Obscure Music Monday: Chaminade's Valse Carnavalesque
Cécile Louise Stéphanie Chaminade (Aug. 8, 1857 - April 13, 1944) was a French pianist and composer. Her first teacher was her mother, and she also took violin and compositions; sadly her father disapproved.Despite her father's disapproval, Chaminade was composing at a young age, and at eight years old she played some of her music for George Bizet, who was very impressed. Her first concert happened ten years later, and most of her compositions, which were mainly for piano, were published. She toured all around France, and Isidor Phillipp, head of the piano department at the Paris Conservatory, was a strong proponent of her works. Chaminade was also very popular in America; her work was often found in the music collections of song and piano music enthusiasts.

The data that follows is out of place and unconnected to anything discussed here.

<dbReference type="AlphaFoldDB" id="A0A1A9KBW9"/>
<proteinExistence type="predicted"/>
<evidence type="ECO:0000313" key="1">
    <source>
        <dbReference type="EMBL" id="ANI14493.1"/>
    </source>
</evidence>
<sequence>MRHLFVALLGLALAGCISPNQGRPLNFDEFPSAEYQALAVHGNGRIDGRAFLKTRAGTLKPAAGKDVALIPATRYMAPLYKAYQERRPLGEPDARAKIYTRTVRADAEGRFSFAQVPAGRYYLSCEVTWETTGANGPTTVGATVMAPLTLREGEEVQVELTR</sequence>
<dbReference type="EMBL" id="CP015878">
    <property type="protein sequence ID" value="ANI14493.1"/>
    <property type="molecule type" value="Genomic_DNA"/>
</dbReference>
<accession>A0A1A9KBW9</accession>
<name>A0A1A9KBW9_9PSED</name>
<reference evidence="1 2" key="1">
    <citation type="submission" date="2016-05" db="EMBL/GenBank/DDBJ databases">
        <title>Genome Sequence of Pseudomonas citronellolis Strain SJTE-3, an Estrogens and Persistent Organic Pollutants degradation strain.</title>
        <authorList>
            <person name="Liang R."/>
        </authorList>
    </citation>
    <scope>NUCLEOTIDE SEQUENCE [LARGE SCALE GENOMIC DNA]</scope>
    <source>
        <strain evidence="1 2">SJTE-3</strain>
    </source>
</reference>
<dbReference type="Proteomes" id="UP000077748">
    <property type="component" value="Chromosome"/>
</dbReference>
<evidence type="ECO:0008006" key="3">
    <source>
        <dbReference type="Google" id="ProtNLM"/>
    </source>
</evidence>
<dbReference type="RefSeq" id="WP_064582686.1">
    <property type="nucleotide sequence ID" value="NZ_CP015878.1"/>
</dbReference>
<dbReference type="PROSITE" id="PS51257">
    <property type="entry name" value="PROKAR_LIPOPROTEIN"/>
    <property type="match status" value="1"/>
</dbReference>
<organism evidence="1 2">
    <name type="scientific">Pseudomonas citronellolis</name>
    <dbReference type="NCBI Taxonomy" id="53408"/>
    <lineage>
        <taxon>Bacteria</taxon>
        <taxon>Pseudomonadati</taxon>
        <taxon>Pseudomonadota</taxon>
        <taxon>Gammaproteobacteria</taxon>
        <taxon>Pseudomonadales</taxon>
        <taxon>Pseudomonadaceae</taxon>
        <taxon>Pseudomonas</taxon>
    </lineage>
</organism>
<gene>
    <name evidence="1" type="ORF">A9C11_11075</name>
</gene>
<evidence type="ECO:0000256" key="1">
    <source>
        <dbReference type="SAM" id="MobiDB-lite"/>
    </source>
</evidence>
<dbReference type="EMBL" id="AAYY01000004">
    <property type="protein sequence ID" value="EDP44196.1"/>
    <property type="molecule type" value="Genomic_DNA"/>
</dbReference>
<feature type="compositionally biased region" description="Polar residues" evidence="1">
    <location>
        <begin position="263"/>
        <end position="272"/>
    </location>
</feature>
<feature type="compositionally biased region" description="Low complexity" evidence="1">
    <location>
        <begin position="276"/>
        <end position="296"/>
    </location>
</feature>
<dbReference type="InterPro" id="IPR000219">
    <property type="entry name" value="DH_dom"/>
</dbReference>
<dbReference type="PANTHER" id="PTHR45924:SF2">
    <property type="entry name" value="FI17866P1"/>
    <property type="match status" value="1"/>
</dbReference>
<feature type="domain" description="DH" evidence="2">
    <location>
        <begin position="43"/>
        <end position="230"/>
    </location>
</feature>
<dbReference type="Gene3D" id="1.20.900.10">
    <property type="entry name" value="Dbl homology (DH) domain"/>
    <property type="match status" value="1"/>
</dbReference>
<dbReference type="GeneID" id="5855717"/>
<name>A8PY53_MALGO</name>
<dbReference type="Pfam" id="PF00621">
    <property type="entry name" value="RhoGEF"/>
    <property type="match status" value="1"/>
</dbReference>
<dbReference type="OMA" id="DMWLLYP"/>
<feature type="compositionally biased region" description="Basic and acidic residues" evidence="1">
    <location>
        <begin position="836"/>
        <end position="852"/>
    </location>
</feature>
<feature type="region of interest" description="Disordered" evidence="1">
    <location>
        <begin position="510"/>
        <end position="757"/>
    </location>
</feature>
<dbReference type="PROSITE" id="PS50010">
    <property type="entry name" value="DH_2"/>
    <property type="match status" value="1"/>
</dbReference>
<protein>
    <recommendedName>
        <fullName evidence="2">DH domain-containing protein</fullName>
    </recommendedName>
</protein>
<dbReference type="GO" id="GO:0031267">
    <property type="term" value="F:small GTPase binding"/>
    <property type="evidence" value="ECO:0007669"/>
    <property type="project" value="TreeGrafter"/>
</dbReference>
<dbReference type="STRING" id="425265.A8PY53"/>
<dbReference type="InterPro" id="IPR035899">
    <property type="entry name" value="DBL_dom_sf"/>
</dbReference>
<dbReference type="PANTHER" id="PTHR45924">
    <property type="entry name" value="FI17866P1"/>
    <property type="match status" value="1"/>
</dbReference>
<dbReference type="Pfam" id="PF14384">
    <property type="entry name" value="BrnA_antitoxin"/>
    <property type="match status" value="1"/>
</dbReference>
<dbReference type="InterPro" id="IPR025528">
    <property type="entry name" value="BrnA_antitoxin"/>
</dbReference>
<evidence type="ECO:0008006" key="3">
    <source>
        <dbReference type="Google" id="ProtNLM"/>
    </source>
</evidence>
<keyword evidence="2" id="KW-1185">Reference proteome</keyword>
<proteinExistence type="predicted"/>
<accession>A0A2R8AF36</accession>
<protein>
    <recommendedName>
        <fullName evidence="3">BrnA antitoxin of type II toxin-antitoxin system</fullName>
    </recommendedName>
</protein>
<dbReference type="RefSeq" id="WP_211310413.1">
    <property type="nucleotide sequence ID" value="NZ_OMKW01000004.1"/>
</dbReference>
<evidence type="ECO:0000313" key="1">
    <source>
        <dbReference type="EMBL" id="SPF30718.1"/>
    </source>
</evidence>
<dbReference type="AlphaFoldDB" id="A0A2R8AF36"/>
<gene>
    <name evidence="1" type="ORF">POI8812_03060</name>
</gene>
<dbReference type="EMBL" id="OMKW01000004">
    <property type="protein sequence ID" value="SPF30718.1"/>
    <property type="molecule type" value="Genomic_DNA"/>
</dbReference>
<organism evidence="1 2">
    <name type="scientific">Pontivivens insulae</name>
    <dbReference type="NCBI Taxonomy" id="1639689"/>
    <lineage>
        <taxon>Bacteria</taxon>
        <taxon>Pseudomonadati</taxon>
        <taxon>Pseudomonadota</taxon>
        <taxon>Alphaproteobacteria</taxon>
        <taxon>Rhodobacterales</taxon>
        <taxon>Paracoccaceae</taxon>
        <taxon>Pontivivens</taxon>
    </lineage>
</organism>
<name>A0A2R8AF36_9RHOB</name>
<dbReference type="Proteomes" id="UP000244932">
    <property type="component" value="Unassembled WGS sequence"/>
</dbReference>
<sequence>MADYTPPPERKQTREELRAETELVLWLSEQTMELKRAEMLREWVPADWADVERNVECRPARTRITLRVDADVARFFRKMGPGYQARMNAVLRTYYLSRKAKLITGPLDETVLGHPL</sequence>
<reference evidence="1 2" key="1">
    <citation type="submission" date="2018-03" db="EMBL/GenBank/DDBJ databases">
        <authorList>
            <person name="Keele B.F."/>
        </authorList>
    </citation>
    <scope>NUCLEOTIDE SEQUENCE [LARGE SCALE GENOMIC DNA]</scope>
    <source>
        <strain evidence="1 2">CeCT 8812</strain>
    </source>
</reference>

One of her many brilliant works is Valse Carnavalesque for piano 4 hands. This bright, brilliant work is as grand as you expect a carnival to be. It's simple and straightforward in its form, but is such fun is many other ways! Both pianists are busy with quick runs, dramatic dynamic changes, sparkling trills, and more that bring this joyful work to life. The main theme is cheerful as can be, and the piece is just plain fun to listen to! No doubt it's a great workout for both pianists though---there's hardly a moment's rest for either of them!
Here's a recording of this fun piece for you to enjoy!